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Thursday , December 19 2013
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Alex Minoff Has An Album I Like Very Much


Leon casino, Love songs - the lifeblood of music.  Love, the reason we all get out of (or stay in) bed - as it is such an essential part of our existence. Whether speaking of it in the present, the pursuit, or absence of, it has provided a fertile ground for the examination of the human experience.

Enter Alex Minoff: guitarist in bands such as Golden, Extra Golden, The Make-Up, Weird War, etc., basketball enthusiast, person of 6 feet or more. Minoff has been responsible for many of my favorite recorded moments, and he continues this tradition with his self-titled Bandcamp release. A mix of pop, rhythm and blues, rock, and other nods to musical tradition, the album could be taken as a tale of a man who has fallen in love, fallen in the love, lost the love, fell out of love, examined life and love whilst laying on the ground, rose from the ground and walked away scarred but resilient.

“One of the things that I learned in trying to write the lyrics for the album was that there’s a reason that the history of pop music is basically a history of songs that seem to tell the story of the relationship between a boy and a girl,” commented Minoff from a phone in DC on election night. “And what I mean is that this album is full of lyrical content that seems to be posed in that scenario - a relationship situation. It’s just such an easy way to write, using the metaphor of a relationship is an easy way to write about a  lot of different things, and you can’t neccesarily take everything to be literally about a boy and a girl. The songs have so many different meanings for me. It’s just not as simple as that. It’s  an easy way, or it’s a useful way, to write using that sort of metaphor, but not necessarily to be taken literally…”

So yeah, they’re not all love songs, but they do jam… hard! “Two Things,” “Secrets,” and “I’m So Bored With You” evoke the old style of ’50s-era pop soul with better mixed percussion and slightly slicker guitar lines. “We Did It All” and “Sang Froid,” are reminiscent of the afro soul roots of Golden, while “Bitola,” “Might As Well” have a talky song style over a more traditional rock style. It is a bouillabaisse, a gumbo pot, a varied booty of treasures if you will.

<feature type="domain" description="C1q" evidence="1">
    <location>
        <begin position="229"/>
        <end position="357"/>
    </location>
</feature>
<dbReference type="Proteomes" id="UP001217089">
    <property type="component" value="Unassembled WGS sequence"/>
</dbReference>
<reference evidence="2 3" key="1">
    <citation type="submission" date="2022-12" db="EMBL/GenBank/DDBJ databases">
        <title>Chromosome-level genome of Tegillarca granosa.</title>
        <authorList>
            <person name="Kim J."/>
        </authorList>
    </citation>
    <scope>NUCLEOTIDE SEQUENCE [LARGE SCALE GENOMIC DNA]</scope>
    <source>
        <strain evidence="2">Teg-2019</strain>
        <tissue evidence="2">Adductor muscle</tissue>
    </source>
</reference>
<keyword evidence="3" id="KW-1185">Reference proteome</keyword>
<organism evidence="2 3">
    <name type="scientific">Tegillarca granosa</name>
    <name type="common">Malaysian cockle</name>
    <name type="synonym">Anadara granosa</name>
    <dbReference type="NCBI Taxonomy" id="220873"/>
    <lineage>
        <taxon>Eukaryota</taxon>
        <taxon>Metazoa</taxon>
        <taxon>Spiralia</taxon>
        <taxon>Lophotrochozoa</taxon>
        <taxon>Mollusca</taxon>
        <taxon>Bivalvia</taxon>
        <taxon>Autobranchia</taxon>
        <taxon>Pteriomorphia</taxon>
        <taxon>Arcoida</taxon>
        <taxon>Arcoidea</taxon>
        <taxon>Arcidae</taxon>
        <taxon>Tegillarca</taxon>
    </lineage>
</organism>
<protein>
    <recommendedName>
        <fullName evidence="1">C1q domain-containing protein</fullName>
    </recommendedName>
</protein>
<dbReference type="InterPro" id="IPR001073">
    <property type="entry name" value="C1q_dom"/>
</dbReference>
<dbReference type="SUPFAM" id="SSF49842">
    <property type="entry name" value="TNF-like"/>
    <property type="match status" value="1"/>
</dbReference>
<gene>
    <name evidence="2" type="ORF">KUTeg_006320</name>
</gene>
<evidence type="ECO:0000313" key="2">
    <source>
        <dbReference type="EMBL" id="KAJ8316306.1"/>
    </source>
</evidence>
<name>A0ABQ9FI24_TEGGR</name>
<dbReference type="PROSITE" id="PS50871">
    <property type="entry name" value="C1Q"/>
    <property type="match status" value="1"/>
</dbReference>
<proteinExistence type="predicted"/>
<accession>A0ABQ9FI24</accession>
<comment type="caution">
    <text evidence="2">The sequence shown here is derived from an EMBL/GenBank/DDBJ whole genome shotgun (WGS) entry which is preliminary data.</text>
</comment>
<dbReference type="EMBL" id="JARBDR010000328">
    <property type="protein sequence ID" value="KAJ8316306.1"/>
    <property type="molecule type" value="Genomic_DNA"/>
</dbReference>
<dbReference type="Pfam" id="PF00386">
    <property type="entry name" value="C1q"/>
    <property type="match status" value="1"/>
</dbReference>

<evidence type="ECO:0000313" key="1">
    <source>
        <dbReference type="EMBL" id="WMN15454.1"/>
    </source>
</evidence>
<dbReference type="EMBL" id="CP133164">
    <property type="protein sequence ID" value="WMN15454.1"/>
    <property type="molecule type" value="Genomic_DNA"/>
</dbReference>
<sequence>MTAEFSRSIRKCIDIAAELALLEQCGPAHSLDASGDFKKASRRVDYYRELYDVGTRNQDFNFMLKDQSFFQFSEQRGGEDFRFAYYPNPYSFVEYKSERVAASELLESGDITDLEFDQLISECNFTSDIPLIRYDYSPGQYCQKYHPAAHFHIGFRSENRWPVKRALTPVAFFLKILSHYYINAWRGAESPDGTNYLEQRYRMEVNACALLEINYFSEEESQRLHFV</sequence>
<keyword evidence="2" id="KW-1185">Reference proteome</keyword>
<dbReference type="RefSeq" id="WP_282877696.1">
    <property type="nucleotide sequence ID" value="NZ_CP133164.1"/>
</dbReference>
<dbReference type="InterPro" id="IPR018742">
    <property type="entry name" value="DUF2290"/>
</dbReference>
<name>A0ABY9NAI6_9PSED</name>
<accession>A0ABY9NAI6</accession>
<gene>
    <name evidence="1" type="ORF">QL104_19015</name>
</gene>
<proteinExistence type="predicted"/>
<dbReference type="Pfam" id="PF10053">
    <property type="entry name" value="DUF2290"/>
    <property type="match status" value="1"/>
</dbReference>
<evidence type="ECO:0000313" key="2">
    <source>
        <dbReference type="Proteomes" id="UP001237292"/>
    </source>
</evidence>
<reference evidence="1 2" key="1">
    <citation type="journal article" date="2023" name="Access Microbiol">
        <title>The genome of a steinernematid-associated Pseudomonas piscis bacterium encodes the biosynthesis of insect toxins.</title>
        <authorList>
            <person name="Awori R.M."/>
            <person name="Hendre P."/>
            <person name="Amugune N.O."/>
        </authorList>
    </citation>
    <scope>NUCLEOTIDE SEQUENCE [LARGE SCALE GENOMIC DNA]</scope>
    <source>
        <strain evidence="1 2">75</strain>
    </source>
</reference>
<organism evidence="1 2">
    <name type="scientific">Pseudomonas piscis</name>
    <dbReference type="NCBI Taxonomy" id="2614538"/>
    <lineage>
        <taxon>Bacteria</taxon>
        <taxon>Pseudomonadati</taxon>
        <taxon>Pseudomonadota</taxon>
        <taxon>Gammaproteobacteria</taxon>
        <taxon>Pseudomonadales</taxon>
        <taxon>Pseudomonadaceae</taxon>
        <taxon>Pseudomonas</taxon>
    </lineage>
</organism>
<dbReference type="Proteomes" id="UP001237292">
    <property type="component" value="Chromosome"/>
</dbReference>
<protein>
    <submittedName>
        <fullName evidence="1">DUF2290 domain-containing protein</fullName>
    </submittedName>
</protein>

“I think that during the last few years of playing with Extra Golden, I was so locked in, for like 15 years I was locked in on African music and other kinds of stuff like that, and then I  started revisiting music that I liked when I was younger, and then discovering music that I didn’t know that was more sort of pop, and so I kind of decided that I wanted to make music that was coming more from that angle. I just wanted to do something different. I was finding new interest musically and I wanted to challenge myself to move in a different direction.”

However new the terrain had been, there was a familiar face on the journey, as the drumkit was manned by none other than the incomparable Jon Theodore, who also played with Minoff in Golden. But, as this was a new day and time, there was a conscious effort, on both parts, not to make this a rehash or revisit.

“First of all, it wasn’t difficult to not fall into old things. I give Jon a lot of credit for that. I knew what I wanted, and I knew to do something like we had done in the past would be inappropriate in servicing these songs and I hadn’t played with Jon in a long time. And since the last time I played with him, he’s been living the life of a professional rock drummer, meeting up with him and showing him the songs, it was a joy. You know, we’re not 23 anymore - our understanding of how music works is a lot more… we just have a better understanding of music.”

You will hear a lot of albums, you may not hear any albums, you may just hear random pit stops of sound gathered on your multitasking devices, regardless,wherever these songs fall, they will entertain and move you in that moment. And they are songs with beginning and ends. They are not vague poetry,  nor are they mumblings and background noise. But let me not digress in diatribes about nots and used to be. Let’s just enjoy the beauty and go now, here…

KM Anderson

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